By Ryan Decker
MORGANTOWN — For the third game in a row, West Virginia (21-13, 8-4) jumped out to an early lead over No. 3 Texas Christian University (27-7, 9-3). Also for the third time in the series, the Mountaineer lead didn’t hold the whole game against one of the top teams in the country.
In a series in which each of the first two games were decided by two runs or fewer with a multitude of late-inning drama, it only seemed appropriate that the finale would also be a tight ball game.
Down by a run entering the bottom of the ninth, West Virginia hitters stayed patient, drawing three straight walks to tie and win the game 5-4, to beat the No. 3 team in the country for the second time in three days.
The Mountaineers trailed by one from the fourth inning on, entering the bottom of the ninth trailing 4-3.
Ivan Gonzalez reached after being hit by a pitch. Then the next five of the next six batter drew walks to load the bases, tie the game and give the Mountaineers their second walkoff victory of the series.
West Virginia jumped on the TCU starter early, scoring a run in the first inning on a single through the right side of the infield by Jackson Cramer.
The Horned Frogs knotted the game up in the second inning on a bloop-single by Connor Wanhanen that just dropped in fair down the left field line.
Alek Manoah, the Mountaineer starter, got out of the inning with the help of a diving play in center by Brandon White.
The Mountaineers looked to take the lead back in the bottom of the frame with a pair of singles and a walk, but TCU starter Brian Howard fielded a comebacker to the mound and turned it into a 1-2-3 inning-ending double play.
Cramer drove in West Virginia’s second run of the game, in the bottom of the third. He swung at Howard’s 2-2 pitch and drilled it to the wall in left-center field, allowing Braden Zarbnisky to score all the way from first.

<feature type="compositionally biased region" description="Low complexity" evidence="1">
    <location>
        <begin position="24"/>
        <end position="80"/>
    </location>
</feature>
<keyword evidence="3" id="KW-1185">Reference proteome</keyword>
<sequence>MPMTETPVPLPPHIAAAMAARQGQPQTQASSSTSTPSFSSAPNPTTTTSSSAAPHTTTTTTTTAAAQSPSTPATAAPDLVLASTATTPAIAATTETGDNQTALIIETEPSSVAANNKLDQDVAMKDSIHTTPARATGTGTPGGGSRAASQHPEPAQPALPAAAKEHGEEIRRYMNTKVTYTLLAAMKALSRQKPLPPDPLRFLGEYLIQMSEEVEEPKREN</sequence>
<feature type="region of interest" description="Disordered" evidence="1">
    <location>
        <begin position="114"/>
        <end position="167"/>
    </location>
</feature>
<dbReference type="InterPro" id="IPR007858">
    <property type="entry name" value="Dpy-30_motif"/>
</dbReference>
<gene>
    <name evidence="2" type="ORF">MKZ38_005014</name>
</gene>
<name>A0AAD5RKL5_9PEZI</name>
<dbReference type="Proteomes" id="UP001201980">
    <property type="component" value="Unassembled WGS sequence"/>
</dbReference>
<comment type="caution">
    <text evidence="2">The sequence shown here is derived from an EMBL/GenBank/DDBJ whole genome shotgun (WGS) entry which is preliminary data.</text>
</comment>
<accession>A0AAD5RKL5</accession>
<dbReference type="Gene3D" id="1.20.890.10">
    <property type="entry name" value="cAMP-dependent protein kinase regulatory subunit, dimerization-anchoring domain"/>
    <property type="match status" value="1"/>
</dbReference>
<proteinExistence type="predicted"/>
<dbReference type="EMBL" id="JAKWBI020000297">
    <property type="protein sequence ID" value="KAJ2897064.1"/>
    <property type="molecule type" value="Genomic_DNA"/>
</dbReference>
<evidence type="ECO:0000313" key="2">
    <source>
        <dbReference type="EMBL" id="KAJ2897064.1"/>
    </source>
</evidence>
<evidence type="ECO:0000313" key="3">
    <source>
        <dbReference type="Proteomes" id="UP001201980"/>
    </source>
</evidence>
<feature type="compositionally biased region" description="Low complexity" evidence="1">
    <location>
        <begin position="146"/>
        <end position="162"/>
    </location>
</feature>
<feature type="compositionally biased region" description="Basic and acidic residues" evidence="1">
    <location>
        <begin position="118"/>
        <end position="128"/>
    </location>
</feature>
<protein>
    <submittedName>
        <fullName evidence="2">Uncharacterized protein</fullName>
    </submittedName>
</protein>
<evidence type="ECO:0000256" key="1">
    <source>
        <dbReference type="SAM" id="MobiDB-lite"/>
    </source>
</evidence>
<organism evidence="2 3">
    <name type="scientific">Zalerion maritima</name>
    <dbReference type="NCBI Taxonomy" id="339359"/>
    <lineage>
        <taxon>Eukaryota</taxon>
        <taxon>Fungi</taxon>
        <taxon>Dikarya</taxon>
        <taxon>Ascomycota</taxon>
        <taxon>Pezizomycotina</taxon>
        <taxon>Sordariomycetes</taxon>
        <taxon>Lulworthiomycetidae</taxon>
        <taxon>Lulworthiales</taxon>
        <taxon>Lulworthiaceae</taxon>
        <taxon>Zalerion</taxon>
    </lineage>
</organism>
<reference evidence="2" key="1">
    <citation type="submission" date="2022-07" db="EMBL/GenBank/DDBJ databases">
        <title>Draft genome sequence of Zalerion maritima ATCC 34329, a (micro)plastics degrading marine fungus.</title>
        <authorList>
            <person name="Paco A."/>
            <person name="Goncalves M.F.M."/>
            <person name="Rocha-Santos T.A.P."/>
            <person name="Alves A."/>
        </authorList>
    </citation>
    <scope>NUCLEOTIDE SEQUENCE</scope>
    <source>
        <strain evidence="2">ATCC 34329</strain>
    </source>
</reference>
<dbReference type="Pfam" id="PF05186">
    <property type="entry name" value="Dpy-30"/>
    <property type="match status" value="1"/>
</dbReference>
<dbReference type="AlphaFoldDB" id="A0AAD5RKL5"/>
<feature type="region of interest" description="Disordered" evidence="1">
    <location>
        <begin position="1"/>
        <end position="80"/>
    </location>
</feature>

Davis followed suit two hitters later with an RBI double of his own to nearly the same spot in the field to give WVU a 3-1 lead.
The score wouldn’t stay that way for long, as Manoah struggled with control.
Following an RBI double by Nolan Brown, Manoah spiked a pitch well out in front of home plate that allowed the tying run to score. Two pitches later, Wanhanen singled through the infield to drive in the go-ahead run, giving TCU a 4-3 advantage and knocking the WVU starter out of the game.
Zarbnisky, Manoah’s replacement on the mound, struck out both hitters he faced to end the frame.
It was the third time in the series TCU scored three or more runs in an inning.
Zarbnisky was in control on the mound, striking out four of the first five batters he faced, and even took matters into his own hands in the sixth.
Both teams were held scoreless in the fifth and sixth innings as WVU relievers, and Howard for TCU, kept the opposing hitters at bay.
Texas Christian threatened to get back on the board in the seventh.
Austen Wade led off the inning with a double and was advanced to third on a groundout. WVU reliever Sam Kessler then walked the bases loaded, bringing Brown to the plate, who entered the game hitting .571 on the year with the bases loaded.
With the count run full, Kessler got Brown to fly out to center to end the threat and the inning.
Kessler once again danced around trouble in the eighth. He allowed each of first two hitters to reach base, but came back strong by striking out the next two batters and then inducing a fly ball to escape the situation.
Despite the gutsy performances by the WVU relievers, West Virginia couldn’t overcome the Horned Frogs pitching attack.
A trio of TCU pitchers limited the Mountaineers to just three runs on eight hits. Cramer was the only West Virginia hitter to have a multi-hit game, going 2-for-3 at the plate.
The rest of the heart of the Mountaineer order was kept in check. The three through six spots in the lineup went a combined 3-for-15, with most of that production coming from the WVU first baseman.
WVU returns to action Tuesday, on the road in Charleston. The Mountaineers will conclude their season series against Marshall at Power Park in the state’s capital.